Even though this is World Cup challenge, Wimbleydon, got into the swing of things on Monday and everyones favourite Brit (for now) as got off to a flying start so to incorporate all things Australian and all things British, I decided to make a Pavlova with Strawberries and Cream but.... if you have an aversion to all things Aussie, drop it into a glass and boom, Eton Mess.

4 eggs whites
250g caster sugar
1tsp cornflour
1tsp vanilla extract
1tsp white wine vinegar

tub of strawberries, chopped into chunks
600ml double cream
2tbsp icing sugar

Seperate the egg whites into a bowl and whisk with an electric hand whisk until stiff peaks form.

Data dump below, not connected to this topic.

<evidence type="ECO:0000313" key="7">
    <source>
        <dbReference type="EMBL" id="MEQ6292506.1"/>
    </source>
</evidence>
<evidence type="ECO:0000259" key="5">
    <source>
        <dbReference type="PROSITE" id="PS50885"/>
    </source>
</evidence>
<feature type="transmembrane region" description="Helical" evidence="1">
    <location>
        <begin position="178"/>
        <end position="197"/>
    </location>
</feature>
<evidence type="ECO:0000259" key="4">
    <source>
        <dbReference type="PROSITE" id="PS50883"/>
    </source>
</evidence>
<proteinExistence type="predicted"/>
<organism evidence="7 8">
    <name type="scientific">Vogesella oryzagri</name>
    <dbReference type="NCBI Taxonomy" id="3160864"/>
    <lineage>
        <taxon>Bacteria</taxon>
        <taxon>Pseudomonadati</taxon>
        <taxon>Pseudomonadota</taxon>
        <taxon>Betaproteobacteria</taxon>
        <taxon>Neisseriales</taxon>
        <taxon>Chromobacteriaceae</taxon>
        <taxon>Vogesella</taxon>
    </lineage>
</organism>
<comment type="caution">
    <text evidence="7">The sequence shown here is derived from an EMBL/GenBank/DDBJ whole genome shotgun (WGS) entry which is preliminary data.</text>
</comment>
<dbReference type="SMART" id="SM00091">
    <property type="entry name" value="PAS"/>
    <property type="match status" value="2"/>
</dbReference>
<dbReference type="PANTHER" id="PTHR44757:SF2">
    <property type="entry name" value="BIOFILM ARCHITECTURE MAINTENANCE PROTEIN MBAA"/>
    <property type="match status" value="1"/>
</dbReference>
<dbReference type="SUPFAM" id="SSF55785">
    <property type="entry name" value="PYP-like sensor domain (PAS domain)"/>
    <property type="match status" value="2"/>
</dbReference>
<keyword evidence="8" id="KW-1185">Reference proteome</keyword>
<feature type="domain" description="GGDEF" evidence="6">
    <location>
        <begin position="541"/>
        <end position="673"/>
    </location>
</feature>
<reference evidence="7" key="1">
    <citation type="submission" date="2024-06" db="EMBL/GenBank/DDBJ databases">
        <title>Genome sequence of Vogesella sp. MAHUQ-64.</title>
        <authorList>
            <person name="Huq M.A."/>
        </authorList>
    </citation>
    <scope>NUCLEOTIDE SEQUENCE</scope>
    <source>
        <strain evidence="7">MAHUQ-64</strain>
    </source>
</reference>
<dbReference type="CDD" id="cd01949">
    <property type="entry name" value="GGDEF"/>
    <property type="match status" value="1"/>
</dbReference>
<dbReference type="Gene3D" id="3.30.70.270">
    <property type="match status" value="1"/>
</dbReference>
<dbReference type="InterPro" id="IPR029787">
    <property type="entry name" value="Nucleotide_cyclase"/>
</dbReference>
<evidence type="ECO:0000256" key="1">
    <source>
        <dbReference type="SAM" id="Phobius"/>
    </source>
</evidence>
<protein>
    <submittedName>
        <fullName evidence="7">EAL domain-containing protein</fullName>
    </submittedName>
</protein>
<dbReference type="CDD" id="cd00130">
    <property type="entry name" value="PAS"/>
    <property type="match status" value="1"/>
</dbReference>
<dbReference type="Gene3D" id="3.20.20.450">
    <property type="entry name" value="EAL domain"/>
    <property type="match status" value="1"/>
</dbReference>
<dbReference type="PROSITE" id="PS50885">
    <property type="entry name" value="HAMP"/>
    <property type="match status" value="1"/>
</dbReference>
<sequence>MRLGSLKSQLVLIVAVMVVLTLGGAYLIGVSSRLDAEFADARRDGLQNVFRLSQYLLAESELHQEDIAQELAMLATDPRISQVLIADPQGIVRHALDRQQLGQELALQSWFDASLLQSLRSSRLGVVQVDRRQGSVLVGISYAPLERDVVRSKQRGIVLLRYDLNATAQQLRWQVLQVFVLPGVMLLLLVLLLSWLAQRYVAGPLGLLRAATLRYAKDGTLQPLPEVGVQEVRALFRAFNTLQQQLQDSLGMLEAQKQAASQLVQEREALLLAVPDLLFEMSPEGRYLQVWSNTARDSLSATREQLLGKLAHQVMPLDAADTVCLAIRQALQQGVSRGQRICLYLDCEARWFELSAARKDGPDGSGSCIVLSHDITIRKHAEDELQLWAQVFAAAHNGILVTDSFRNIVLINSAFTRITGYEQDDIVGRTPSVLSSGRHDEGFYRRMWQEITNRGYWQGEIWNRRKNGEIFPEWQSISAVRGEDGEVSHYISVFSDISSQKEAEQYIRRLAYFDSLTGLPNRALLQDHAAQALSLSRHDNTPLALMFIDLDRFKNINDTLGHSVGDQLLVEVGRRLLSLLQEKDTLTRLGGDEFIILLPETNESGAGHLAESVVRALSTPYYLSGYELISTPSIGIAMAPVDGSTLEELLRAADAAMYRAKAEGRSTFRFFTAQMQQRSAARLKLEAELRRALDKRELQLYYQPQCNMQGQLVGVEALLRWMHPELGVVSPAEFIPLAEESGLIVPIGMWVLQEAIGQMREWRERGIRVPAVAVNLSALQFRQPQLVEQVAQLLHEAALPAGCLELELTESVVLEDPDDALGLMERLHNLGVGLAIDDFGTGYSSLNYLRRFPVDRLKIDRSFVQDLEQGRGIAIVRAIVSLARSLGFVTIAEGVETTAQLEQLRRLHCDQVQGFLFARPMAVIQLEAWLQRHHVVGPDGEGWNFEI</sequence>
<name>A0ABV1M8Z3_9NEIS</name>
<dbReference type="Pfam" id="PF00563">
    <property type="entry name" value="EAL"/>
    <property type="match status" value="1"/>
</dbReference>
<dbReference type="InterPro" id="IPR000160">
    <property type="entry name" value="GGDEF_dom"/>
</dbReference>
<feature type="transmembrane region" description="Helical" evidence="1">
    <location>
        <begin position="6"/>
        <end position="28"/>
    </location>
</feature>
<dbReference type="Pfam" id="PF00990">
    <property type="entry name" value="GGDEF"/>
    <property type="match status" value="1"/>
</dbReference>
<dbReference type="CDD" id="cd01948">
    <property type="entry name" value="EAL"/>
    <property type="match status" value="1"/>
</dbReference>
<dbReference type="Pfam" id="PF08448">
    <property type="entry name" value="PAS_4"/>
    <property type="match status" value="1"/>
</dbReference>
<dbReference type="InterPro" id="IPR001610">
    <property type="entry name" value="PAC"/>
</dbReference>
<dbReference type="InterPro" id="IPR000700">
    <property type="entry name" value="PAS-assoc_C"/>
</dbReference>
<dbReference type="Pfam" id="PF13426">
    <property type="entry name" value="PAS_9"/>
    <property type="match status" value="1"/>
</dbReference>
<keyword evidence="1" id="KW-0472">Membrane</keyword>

Whisk in the caster sugar 50g at a time until fully combined.
Whisk in the cornflour, vinegar and vanilla and set aside.
Preheat the ovento 120 C (fan) and draw a circle on a sheet of non stick baking paper.
Spoon the meringue onto the circle, with high sides and a well to hold the cream and strawberries.
Bake for 1 hour then switch of the oven and allow the meringue to cool inside.

to prepare...
Whip the cream until it holds a soft peak and then whisk in the icing sugar, pile high on the meringue and top with lots of strawberries.


World Cup Food Challenge - Churros, Spain.

Oh Spain, I had such high hopes for you. My tapas feast for the finale was well underway and then.....and had to get completely hauled over the coals, utterly ripped apart and made to look like a Sunday league team by the magic of RVP and Robben. A staggering performance from the incumbent World and European champions.